The British, Wavre-based firm has received the green light from the American FDA (Food and Drug Administration) to market its shingles vaccine, following more than 30 years of research.
Canada had already given the go-ahead, but GSK will now be able to distribute its shingles vaccine throughout North America. The vaccine in question, called Shingrix, was demonstrated to be more than 90% effective, against both localised skin symptoms and post-herpetic pain, which is the greatest cause of suffering and for which there is no treatment," according to Emmanuel Hanon, Head of R&D at GSK Vaccines.
Research began in the early 1990s and some ten Belgian centres, including the Cliniques Universitaires St-Luc, the Institut Jules Bordet and the CHU Sart Tilman, were involved in its clinical development. More than 37,000 people around the world took part in the phase III study to assess the safety and effectiveness of Shingrix.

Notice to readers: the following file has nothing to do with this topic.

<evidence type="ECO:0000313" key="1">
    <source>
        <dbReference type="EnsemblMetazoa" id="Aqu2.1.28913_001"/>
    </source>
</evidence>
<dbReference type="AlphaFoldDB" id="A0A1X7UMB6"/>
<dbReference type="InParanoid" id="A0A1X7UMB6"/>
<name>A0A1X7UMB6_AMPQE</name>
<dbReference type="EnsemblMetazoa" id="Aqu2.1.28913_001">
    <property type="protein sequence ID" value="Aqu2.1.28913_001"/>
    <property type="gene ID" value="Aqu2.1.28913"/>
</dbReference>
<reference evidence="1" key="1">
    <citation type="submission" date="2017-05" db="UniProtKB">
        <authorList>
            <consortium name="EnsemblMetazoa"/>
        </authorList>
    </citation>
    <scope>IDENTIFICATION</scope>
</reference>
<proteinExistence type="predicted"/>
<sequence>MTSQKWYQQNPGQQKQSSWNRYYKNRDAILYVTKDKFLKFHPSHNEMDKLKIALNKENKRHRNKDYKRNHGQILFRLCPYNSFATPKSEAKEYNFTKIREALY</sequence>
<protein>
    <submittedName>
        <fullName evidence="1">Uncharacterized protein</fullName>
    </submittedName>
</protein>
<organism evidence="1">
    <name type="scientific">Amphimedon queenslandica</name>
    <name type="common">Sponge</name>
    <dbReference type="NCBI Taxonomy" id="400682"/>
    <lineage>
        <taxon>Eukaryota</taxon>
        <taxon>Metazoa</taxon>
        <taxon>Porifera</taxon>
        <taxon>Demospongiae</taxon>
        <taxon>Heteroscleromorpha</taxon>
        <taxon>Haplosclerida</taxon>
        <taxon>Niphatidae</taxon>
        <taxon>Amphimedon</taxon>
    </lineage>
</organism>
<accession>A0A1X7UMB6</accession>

Shingles is a reactivation of the chickenpox virus. It primarily affects people aged over 50, with varying degrees of virulence. A shingles vaccine already exists, called Zostavax, but its effectiveness decreases with age and it is therefore not very effective for the elderly.
GSK is a British firm whose vaccines division is in Wavre; it is the leading private employer in Wallonia. This new vaccine is considered to be their flagship product and sales are expected to reach record levels in the coming years. The firm submitted its application for the evaluation phase in Europe in November 2016 and should soon receive a positive response.